The Power of the Media Revisited

Media picture

Using the media to convey a message has a powerful meaning. This week we reviewed previous blogs written for COM 510. The reader as well as the writer are important to consider when blogging.  The reader as well as the writer can interpret the message in different ways. The rubric is a vital tool used in the course to keep the writer on track. There is always room for constructive criticism when blogging.

This course has allowed constructive criticism to take place by reviewing the instructor’s comments as well as a peer review that has taken place. We as students may see our blogs in another perspective than the actual reader. This course has allowed the students to blog and improve on the blogging skills.

Now that I have the opportunity to reflect on previous blogs that were written earlier in the term I can say that my views have certainly changed. The first blog mentions Media Influence. I can certainly agree with the last sentence “Media is useful because it targets all audiences in different aspects of communications.”

However, in the second blog I wrote about Sources, Credibility, and Social Media. I could have chosen a health related topic such as the importance of the Pneumonia vaccine, a political topic, such as changes that are currently taking place in Cuba, or even a controversial topic such as abortion.  Instead, I wrote about “Why You Should Tell Your Children How Much You Make.” This topic was a safer choice and there were missing elements in the blog. The rubric could have been read more thoroughly. The blog was written in a rather simplistic manner. More research could have taken place while writing this blog.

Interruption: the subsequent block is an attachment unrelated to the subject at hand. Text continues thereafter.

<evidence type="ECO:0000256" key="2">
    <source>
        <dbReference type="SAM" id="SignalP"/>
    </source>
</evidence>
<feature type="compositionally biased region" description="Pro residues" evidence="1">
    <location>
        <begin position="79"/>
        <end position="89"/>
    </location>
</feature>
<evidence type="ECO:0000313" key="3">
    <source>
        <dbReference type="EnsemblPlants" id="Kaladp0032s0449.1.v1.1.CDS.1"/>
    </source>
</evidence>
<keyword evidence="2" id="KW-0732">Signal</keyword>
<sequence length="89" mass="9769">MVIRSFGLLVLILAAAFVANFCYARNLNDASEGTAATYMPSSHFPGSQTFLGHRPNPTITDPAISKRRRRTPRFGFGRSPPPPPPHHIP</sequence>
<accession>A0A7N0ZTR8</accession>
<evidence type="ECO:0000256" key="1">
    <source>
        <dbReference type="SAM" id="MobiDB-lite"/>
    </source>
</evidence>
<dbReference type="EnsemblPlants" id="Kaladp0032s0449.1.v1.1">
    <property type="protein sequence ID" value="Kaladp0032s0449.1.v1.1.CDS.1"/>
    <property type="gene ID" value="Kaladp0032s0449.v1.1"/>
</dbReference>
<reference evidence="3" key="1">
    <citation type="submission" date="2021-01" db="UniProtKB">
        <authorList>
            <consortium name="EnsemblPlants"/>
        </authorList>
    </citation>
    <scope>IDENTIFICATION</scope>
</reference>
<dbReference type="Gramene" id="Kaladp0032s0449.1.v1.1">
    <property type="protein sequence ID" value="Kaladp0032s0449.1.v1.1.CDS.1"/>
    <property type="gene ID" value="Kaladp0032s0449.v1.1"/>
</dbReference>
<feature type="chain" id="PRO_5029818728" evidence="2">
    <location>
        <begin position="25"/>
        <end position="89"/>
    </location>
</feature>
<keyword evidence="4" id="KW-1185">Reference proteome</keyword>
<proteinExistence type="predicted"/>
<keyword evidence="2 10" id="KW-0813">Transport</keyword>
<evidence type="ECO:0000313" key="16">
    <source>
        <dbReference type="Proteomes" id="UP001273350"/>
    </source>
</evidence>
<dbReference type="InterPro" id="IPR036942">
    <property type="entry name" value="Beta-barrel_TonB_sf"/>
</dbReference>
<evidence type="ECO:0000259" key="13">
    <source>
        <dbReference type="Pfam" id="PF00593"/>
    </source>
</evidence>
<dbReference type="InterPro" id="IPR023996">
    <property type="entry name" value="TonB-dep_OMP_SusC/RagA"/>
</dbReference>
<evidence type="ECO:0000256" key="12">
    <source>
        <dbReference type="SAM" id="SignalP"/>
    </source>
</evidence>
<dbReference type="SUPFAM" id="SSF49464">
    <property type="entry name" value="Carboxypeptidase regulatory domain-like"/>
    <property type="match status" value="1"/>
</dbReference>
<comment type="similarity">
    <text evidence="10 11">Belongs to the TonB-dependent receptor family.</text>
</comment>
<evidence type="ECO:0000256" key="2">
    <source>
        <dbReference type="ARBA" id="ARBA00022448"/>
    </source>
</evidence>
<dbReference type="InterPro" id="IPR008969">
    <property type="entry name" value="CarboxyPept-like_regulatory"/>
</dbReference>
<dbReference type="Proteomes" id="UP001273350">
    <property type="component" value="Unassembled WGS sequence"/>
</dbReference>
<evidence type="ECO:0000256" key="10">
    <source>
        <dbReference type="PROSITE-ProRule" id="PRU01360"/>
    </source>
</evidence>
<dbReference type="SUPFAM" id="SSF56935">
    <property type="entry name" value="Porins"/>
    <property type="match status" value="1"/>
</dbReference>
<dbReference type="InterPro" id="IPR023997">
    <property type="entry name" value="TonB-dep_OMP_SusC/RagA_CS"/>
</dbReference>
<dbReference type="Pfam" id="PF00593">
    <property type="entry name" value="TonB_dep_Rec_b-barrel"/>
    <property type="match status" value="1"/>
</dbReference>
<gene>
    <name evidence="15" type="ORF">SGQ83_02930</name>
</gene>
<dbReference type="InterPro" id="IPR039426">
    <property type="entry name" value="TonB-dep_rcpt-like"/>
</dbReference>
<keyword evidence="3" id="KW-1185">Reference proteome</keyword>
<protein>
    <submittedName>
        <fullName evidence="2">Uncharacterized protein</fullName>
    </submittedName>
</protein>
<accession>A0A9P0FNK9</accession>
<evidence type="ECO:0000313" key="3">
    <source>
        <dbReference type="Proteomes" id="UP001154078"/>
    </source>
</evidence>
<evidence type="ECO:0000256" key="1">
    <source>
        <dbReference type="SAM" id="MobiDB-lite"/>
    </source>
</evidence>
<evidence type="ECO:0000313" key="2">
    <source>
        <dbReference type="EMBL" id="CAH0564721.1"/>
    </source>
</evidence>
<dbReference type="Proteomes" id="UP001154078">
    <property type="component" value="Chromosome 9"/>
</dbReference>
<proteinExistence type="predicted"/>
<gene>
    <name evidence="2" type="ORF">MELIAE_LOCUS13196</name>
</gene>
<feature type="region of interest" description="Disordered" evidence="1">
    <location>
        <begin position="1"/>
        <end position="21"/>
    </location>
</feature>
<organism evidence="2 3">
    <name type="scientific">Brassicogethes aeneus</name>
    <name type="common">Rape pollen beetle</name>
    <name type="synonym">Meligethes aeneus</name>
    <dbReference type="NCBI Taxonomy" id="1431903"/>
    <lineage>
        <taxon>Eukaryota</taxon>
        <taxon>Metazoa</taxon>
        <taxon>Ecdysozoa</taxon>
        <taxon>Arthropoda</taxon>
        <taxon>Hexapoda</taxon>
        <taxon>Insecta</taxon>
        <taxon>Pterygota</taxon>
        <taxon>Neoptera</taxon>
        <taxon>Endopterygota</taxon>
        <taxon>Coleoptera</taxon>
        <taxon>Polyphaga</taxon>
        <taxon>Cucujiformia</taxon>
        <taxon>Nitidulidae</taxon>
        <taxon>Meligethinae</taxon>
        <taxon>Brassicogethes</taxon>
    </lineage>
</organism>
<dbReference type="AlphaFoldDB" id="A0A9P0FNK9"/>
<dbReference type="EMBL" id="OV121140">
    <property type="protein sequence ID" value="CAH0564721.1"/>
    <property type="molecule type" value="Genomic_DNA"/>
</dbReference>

As a writer, there must be less biased topics and use more articulation on the topics that are chosen. When blogging we can expect criticism from other peers. For media literacy to take place the reader and the writer must have a common goal. That goal is to be relevant, whether we disagree on the topic or not. Media literacy is the ability to access, analyze, evaluate, and create media. Media literate youth and adults are better able to understand the complex messages we receive from television, radio, Internet, newspapers, magazines, books, billboards, video games, music, and all other forms of media (Mackey & Jacobson, 2014).


Mackey, & Jacobson T. (2014). Meta literacy; Reinventing Information Literacy to Empower Learners Retrieved from:,+analyze,+evaluate+academic&source=bl&ots=bC_LXfuivr&sig=d6S54s56MZOTX8Fj-X9VBunlXec&hl=en&sa=X&ei=2C8wVdeTOYbfsASyp4GIAg&ved=0CCsQ6AEwBjgK#v=onepage&q=media%20literacy%20is%20the%20ability%20to%20access%2C%20analyze%2C%20evaluate%20academic&f=false

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